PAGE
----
Getty Images

Billy Joel

On May 19, 1976, Billy Joel released Turnstiles, his fourth studio album, which featured a song that gave New York its battle cry, "Miami 2017: (Seen The Lights Go Out on Broadway)."

Joel, a Long Island native, had moved to Los Angeles earlier in the decade to jumpstart his music career, but in 1975, he decided it was time to come home. He wrote Turnstiles (which includes "Say Goodbye to Hollywood" and "New York State of Mind") before and after his move, releasing the album when he was back settled in New York.

At the time, Joel was part of a rare breed moving into New York City, which was on the verge of default. In October 1975, President Gerald Ford condemned the idea of providing federal assistance to New York, inspiring the iconic Daily News headline, "Ford to City: Drop Dead."

"As soon as I saw that headline, 'I said, wait a minute. If New York's going down the tubes, I'm gonna go down with it," Joel said earlier this year.

Such anti-Big Apple rhetoric inspired Joel to write, "Miami 2017," which Joel describes as a science fiction outlook on an apocalyptic New York City.

The song's protagonist, who has been displaced to Miami, tells his grandchild about the glory that was New York City. Joel picked 2017 because it was far enough in the future that he would be an old man (he's 68). "Miami" and "2017" are never actually mentioned in the lyrics. The track tells the story of New Yorkers fleeing a crumbling city. While some citizens express sadness and nostalgia, others turn their back and leave for better lives elsewhere. Skyscrapers crumble, churches burn and bridges are blown up. Manhattan is the center of the wreckage.

After 41 years, his lyrics are worth analyzing.

"I've seen the lights go out on Broadway
I saw the Empire State lay low
And life went on beyond Palisades
They all bought Cadillacs
And left there long ago"

What he meant then:

Joel opens with a dark image of post-apocalyptic New York. While New Yorkers thought their city was essential to America before the apocalypse, they now see the world continues to churn without its help. The Palisades are cliffs along the Hudson River that serves as a border between New York and New Jersey. The "Cadillacs" reference suggests those who could fled New York in cars. As Genius says, "New York City was pretty much the only city in America where it was normal for people to be proud about not owning a car. In the rest of the country, not having a car meant you were poor, or infirm."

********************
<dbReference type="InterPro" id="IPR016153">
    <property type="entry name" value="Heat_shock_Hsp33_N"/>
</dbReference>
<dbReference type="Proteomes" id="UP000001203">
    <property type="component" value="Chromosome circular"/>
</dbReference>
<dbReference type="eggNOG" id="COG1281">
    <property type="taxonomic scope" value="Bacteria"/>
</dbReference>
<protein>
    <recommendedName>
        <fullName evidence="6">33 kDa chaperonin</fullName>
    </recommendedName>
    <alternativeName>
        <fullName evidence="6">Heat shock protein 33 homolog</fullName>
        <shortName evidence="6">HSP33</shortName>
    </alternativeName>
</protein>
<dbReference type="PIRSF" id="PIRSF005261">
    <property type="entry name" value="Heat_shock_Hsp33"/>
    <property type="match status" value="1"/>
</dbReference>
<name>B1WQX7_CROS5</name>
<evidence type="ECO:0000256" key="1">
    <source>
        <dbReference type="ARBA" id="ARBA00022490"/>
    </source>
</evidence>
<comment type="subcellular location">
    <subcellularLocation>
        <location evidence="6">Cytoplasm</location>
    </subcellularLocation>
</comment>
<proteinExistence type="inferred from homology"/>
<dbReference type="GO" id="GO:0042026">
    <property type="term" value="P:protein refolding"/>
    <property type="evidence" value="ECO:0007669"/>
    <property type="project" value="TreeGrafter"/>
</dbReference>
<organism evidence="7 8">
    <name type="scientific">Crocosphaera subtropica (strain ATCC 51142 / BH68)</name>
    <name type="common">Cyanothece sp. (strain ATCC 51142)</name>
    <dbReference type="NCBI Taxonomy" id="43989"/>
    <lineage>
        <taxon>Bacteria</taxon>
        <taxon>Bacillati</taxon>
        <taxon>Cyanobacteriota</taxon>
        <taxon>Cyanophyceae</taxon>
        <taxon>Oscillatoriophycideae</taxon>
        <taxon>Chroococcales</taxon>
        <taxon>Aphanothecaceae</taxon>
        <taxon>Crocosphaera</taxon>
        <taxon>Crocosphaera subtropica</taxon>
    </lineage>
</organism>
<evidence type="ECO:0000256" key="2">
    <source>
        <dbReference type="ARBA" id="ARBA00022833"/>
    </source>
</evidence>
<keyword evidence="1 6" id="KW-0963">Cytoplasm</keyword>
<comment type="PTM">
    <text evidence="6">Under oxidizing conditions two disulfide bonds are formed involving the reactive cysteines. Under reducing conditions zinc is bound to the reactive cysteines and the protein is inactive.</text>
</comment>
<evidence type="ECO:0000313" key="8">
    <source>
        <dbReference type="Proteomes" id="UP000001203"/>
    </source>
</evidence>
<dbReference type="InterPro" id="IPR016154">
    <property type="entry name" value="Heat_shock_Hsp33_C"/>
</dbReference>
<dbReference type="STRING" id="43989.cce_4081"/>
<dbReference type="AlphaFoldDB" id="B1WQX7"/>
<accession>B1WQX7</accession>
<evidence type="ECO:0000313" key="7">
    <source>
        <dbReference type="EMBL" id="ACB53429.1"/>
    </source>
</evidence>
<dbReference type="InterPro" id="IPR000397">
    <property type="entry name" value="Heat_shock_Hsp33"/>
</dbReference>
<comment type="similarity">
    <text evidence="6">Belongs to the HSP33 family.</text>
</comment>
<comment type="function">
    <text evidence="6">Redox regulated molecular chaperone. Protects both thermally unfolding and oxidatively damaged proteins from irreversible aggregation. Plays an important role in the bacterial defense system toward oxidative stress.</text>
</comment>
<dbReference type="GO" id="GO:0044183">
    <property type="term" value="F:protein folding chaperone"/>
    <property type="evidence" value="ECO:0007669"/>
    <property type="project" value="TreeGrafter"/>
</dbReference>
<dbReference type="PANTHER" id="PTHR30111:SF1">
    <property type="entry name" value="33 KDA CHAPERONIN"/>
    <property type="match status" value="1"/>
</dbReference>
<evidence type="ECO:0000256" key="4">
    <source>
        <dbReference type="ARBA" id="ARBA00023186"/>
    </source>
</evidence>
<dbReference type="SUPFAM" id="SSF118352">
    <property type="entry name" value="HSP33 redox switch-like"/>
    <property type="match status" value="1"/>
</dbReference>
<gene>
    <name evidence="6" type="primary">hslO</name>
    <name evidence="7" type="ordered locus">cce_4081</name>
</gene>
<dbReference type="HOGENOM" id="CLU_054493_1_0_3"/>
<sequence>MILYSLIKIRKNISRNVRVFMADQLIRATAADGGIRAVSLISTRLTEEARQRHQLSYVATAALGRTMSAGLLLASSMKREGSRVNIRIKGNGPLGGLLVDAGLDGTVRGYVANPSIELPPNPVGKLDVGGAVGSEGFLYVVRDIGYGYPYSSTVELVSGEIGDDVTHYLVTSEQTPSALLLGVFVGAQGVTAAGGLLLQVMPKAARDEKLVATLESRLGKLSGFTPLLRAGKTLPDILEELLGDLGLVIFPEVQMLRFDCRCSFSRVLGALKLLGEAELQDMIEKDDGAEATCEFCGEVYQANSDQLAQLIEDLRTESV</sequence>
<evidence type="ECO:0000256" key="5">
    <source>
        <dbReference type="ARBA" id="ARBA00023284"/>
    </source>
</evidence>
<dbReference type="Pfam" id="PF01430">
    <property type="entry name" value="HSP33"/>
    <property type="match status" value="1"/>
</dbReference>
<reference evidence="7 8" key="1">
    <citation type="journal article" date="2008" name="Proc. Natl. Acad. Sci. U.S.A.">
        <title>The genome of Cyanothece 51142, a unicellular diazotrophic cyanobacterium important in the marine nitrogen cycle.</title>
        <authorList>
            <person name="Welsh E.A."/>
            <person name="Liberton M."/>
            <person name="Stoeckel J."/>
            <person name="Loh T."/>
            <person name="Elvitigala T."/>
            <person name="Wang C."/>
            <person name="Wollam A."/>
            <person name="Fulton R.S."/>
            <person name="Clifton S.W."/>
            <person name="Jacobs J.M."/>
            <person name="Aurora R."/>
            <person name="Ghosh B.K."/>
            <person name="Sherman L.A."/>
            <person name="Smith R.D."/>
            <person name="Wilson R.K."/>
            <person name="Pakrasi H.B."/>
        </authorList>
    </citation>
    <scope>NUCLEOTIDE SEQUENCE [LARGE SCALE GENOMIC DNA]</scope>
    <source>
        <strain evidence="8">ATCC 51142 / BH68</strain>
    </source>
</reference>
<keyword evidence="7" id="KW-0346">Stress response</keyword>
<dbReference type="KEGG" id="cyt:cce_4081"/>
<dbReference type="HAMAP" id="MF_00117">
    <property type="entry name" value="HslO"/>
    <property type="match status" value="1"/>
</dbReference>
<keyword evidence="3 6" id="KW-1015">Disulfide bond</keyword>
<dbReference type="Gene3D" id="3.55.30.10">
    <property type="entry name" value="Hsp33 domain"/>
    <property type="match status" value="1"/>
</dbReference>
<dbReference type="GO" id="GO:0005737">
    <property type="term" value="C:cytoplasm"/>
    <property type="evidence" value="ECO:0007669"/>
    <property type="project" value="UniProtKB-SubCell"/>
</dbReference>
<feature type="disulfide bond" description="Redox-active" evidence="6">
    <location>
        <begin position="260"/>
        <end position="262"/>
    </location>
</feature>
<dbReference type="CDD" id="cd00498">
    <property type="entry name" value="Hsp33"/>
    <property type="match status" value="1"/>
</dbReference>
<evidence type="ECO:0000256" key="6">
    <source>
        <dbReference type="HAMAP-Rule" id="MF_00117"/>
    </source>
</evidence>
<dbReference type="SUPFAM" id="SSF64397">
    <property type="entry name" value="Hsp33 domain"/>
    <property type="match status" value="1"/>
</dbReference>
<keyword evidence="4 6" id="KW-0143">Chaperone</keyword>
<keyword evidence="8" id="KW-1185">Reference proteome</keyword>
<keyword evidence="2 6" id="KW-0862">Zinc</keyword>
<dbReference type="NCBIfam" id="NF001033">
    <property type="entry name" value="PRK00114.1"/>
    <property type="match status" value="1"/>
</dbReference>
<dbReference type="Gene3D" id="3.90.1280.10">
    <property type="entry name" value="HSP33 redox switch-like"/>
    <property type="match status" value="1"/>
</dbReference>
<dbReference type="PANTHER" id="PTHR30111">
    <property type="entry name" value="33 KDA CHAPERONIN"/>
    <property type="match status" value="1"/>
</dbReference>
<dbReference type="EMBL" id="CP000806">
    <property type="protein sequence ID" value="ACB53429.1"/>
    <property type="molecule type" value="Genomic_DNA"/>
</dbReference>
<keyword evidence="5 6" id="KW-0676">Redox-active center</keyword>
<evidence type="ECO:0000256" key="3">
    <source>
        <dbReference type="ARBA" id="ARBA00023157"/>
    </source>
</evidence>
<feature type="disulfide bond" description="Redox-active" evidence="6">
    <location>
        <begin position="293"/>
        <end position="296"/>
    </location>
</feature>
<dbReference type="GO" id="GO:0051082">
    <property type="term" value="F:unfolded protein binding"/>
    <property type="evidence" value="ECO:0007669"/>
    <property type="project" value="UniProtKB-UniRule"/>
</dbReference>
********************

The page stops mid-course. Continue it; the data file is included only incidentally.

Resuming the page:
What it means now:

The lights never went out on Broadway, and as Alicia Keys said in "Empire State of Mind" in 2008, "Street lights, big dreams, all looking pretty." However, "I saw the Empire State lay low" did become relevant again. One month after September 11, 2001, Madison Square Garden hosted "The Concert for New York City." Joel played "Miami 2017" and said, "I wrote that song 25 years ago. I thought it was gonna be a science-fiction song. I never thought it would really happen. But unlike the end of that song, we ain't going anywhere!" If there was ever an image to describe New York "laying low," it would probably be the rubble in Ground Zero after 9/11.

New Yorkers still don’t drive cars. Even this year, public transit expanded to include a Second Avenue subway line. There is no sign of New York becoming a car-required city any time soon.

"We held a concert out in Brooklyn
To watch the Island bridges blow
They turned our power down
And drove us underground
But we went right on with the show."

What he meant then:

Brooklyn is connected to Manhattan by a handful of bridges, with the Brooklyn Bridge being the most famous. Joel gives New Yorkers a sense of hope and pride by saying they "held a concert" despite this destruction and "went right on with the show." He shows that New Yorkers have not lost faith even as they watch the horror unfold from Brooklyn where the skyline of Manhattan can be seen from almost any point. 

What it means now: